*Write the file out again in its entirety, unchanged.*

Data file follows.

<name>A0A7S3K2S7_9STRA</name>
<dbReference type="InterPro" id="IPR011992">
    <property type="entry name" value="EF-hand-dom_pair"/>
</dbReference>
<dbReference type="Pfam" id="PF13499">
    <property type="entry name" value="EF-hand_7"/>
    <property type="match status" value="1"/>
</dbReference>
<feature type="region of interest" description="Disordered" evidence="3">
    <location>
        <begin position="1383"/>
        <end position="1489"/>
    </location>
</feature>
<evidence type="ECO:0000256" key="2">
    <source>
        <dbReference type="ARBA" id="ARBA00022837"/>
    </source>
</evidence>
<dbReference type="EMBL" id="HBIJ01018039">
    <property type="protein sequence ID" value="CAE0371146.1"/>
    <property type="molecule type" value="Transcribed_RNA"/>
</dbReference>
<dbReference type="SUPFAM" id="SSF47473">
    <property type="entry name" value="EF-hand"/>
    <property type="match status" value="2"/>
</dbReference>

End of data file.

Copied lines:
<name>A0A7S3K2S7_9STRA</name>
<dbReference type="InterPro" id="IPR011992">
    <property type="entry name" value="EF-hand-dom_pair"/>
</dbReference>
<dbReference type="Pfam" id="PF13499">
    <property type="entry name" value="EF-hand_7"/>
    <property type="match status" value="1"/>
</dbReference>
<feature type="region of interest" description="Disordered" evidence="3">
    <location>
        <begin position="1383"/>
        <end position="1489"/>
    </location>
</feature>
<evidence type="ECO:0000256" key="2">
    <source>
        <dbReference type="ARBA" id="ARBA00022837"/>
    </source>
</evidence>
<dbReference type="EMBL" id="HBIJ01018039">
    <property type="protein sequence ID" value="CAE0371146.1"/>
    <property type="molecule type" value="Transcribed_RNA"/>
</dbReference>
<dbReference type="SUPFAM" id="SSF47473">
    <property type="entry name" value="EF-hand"/>
    <property type="match status" value="2"/>
</dbReference>